ページの画像
PDF
ePub

4. Good name in man or woman is the immediate jewel of their souls.

5. The broad circumference hung on his shoulders like the moon. 6. Thy word is a lamp unto my feet. 7. The righteous shall flourish as the palm tree.

8. He died in the meridian of his days, and all men exclaimed that a pillar of the State had fallen.

9. As for man, his days are as grass; as a flower of the field, so he flourisheth.

10. Who can tell me of the forms and precipices, of the chain of tall white mountains that girdled the horizon at noon yesterday? (referring to the clouds).

11. A flood of ignorance, and misery, and sin, now breaks and roars above the top of the highest tenements.

12. Signs of nobleness, like stars, shall shine on all deservers. 67. Rules for figures of Comparison :I. The second member of the comparison should be, if pos

sible, more familiar to those addressed than the first. II. The figure should be simple, not complex ; i. e., it should

contain one comparison,—not two or more mixed up. III. It should not be made to illustrate more than it can

illustrate fully and exactly.

Exercise 26. Write sentences introducing Comparisons for the following objects :1. Time, 5. Charity.

9. Vacillation. 2. Eternity.

6. Perseverance. 10. Justice.
8. Knowledge. 7. Youth.

11. Prosperity.
4. Wrath.
8. Joy.

12. Affliction.

Exercise 27. Convert the following Similes into Metaphors :1. The Assyrian came down like a wolf on the fold. 2. Charity, like the sun, brightens every object on which it shines.

3. Virtue is like the diamond: the more it is rubbed, the more brightly it shines.

4. Benevolence is like the dew of heaven, which, falling silently and unobserved, seeks not to attract attention, but to do good.

5. Religion, like the sun, presents a bright side to every object which is not wholly buried in earth.

6.

7.

As, whence the sun 'gins his reflection,
Shipwracking storms and direful thunders break;
So, from that spring whence comfort seem'd to come,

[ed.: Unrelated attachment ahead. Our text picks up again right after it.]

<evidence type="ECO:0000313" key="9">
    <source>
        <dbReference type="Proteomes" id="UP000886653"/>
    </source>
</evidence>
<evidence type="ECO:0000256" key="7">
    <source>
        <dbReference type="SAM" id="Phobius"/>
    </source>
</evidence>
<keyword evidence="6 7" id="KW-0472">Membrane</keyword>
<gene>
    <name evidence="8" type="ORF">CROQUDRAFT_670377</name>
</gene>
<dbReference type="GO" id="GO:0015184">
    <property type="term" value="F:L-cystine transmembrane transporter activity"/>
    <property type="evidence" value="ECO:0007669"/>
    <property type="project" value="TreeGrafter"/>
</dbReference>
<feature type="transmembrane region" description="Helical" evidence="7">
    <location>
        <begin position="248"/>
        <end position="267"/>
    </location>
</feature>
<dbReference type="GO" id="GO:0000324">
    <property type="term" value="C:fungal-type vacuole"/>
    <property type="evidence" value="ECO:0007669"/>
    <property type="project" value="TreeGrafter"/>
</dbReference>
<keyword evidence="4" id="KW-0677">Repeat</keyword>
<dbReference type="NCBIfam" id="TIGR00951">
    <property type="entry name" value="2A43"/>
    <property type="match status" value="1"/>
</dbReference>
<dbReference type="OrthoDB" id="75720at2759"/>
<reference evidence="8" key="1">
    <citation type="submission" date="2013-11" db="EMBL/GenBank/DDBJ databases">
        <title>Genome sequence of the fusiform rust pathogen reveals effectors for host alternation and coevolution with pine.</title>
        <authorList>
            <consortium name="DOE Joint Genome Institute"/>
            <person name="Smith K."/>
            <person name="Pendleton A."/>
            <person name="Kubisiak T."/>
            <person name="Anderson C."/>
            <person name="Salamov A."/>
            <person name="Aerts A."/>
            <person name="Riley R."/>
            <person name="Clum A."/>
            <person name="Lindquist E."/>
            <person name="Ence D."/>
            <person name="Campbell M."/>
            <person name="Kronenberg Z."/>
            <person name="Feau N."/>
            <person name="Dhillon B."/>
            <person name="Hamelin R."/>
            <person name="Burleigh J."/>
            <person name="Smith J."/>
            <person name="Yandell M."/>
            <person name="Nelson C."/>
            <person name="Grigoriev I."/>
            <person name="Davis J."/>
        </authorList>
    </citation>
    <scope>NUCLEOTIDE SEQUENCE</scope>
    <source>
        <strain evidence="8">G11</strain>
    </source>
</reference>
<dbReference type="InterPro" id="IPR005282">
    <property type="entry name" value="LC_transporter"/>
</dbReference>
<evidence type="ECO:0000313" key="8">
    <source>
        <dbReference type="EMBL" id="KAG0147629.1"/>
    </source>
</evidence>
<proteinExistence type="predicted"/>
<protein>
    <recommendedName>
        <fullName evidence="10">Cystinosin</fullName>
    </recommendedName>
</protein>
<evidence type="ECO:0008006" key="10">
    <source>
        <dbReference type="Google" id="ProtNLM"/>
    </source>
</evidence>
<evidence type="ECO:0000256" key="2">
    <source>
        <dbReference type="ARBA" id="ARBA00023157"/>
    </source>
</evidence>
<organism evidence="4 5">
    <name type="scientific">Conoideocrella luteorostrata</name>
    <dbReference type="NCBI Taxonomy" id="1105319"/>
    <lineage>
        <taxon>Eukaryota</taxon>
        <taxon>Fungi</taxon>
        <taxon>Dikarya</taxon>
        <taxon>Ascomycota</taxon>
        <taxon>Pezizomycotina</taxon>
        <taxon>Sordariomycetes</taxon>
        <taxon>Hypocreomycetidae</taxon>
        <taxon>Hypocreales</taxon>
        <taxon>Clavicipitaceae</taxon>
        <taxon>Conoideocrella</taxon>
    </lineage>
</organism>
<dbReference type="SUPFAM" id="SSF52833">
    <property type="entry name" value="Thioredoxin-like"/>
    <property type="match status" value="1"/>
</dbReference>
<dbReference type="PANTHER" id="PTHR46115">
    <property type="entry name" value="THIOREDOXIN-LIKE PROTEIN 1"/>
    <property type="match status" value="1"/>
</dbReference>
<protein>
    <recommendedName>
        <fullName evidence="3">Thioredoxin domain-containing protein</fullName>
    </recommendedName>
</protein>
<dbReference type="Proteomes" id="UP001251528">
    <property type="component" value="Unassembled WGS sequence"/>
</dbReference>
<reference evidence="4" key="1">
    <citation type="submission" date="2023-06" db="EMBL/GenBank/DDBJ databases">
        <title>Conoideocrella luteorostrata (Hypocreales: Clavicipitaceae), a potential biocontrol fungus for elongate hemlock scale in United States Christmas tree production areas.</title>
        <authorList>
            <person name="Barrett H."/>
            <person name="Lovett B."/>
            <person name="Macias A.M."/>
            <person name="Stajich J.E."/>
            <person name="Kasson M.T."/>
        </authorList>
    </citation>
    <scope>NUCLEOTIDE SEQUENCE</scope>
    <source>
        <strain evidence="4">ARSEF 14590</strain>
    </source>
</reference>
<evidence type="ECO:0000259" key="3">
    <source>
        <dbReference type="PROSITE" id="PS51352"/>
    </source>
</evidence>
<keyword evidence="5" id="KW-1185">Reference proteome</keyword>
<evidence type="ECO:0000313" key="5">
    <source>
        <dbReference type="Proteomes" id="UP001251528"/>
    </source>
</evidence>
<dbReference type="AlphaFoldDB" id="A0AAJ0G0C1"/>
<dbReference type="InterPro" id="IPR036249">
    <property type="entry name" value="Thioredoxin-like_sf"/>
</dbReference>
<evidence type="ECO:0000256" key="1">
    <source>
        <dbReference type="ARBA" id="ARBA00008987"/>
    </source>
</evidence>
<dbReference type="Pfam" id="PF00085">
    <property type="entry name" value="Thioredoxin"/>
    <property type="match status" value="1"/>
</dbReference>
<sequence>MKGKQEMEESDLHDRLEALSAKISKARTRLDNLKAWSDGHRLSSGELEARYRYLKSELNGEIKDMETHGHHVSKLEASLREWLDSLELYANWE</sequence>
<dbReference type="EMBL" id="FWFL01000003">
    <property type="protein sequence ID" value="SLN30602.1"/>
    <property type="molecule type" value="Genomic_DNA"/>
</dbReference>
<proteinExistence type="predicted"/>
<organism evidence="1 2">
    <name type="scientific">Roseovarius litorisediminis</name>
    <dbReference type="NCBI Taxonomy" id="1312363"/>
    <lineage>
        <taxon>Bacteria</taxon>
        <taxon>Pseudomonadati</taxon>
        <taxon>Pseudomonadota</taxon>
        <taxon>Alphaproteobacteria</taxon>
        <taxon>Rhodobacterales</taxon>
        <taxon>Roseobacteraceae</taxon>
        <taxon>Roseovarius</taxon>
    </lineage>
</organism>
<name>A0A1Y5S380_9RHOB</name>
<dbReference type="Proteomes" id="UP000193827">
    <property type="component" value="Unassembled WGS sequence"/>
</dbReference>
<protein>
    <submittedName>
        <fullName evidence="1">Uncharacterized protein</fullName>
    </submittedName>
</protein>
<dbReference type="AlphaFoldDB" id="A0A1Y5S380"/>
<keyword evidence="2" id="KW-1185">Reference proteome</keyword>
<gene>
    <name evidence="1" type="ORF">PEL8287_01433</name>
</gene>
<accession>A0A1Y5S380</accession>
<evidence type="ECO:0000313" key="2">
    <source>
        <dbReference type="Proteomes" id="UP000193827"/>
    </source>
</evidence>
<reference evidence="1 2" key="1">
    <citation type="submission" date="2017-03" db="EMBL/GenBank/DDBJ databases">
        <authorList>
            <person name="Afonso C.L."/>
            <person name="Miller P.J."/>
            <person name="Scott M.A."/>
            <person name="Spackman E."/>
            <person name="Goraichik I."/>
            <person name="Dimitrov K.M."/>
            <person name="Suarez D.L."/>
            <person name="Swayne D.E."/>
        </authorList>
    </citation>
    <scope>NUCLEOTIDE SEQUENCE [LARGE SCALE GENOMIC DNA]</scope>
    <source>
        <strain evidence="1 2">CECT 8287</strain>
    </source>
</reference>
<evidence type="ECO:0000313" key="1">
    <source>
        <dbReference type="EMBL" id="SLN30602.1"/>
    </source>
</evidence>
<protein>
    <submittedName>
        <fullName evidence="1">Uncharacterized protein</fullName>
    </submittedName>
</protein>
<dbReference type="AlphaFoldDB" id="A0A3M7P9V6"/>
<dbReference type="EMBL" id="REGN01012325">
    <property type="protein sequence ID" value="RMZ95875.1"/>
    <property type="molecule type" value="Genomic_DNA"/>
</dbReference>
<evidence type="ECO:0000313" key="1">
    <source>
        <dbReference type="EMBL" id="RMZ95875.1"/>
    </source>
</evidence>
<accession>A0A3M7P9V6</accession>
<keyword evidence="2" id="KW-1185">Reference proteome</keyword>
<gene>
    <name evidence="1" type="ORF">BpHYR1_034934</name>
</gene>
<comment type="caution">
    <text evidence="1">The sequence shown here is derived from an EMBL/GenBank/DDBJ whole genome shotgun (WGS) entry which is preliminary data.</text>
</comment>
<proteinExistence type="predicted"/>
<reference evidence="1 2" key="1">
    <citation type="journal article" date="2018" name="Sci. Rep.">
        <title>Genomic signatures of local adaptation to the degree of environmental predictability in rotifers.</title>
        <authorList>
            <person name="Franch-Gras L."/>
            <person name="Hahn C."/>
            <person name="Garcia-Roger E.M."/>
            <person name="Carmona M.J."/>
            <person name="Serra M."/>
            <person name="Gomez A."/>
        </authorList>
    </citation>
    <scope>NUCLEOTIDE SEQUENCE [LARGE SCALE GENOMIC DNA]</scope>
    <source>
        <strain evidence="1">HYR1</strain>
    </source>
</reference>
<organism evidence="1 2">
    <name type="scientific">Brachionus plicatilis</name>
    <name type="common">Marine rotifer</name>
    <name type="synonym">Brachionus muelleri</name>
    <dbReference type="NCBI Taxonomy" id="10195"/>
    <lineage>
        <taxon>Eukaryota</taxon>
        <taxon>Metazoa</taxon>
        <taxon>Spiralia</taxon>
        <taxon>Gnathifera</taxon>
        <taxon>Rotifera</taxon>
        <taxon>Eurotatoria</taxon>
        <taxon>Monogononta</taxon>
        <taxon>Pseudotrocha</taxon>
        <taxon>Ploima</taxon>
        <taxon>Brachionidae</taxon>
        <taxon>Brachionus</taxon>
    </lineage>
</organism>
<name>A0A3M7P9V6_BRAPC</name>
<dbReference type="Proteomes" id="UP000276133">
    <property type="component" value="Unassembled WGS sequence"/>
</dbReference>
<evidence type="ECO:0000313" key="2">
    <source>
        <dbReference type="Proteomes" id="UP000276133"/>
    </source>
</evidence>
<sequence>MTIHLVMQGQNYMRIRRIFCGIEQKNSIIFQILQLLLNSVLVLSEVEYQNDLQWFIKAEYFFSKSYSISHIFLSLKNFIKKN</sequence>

Discomfort swells.

New honours come upon him,
Like our strange garments, cleave not to their mould,
But with the aid of use.

She never told her love,
But let concealment, like a worm i' the bud,
Feed on her damask cheek.

8.

Exercise 28. Express the following simple ideas Metaphorically :1. He is the most distinguished man in his profession.

2. There are scenes in nature which are pleasant when we are sad, as well as when we are cheerful.

3. The ship's keel was turning up the waters. 4. The advance of time is little observed. 5. His happiness was very great. 6. The rich die as well as the poor. 7. Misery is the result of vice. 8. The most distinguished of the Scottish nobility fell around their king at Flodden.

9. Perfect taste knows how to unite nature with art, without destroying the simplicity of nature in the connection.

68. Personification,* which, like Simile and Metaphor, also

* Metaphor and Personification are often confounded. For instance, in one of the best existing text-books the same sentence is given as an example, first of Metaphor, and afterwards of Personification : The earth thirsts for rain.”. In determining how we are to distinguish between the two figures, it is necessary to remember that many words have acquired a metaphorical meaning, in which sense we often use them though quite unconscious of the figure they imply. Thus when we are speaking of a storm raging furiously, it is by no means present to our mind that rage and fury are feelings properly belonging only to human beings; and we do not therefore endow the storm with personality when we ascribe to it the action which these feelings imply. In short, it is raging that is here used in a figurative sense, and not “storm.” So, when we speak of the "thirsty ground,” we use the word thirsty (which primarily denotes a certain physical longing) in a secondary and spiritual sense ; but the figure is in thir alone, and does not extend to “ ground," which it qualifies. Now the test of personality is gender, and the figure is that of Personification only when a masculine or feminine pronoun

implies comparison, is that figure by which the lower animals and inanimate objects are endowed with the powers of human beings, specially with the power of speech ; as, “The mountains and the hills shall break forth before you into singing, and all the trees of the field shall clap their hands."

69. Personification of the second person forms the figure Apostrophe,—wherein the inanimate and the absent are addressed as if they were present, as,

O death! where is thy sting?”

Exercise 29. Write sentences in which the following subjects shall be Personified; and the first six Apostrophised : 1. Liberty. 6. Virtue.

11. The moon. 2. Justice.

7. Revenge. 12. The planets. 8. Death.

8. Disease, 13. Pleasure. 4. Charity.

9. Famine. 14. Time. 5. Truth.

10. The sun. 15. Science. 70. Metonymy is the figure by which correlative terms are interchanged; as when,1. A sign is put for the thing signified; as, the sceptre or the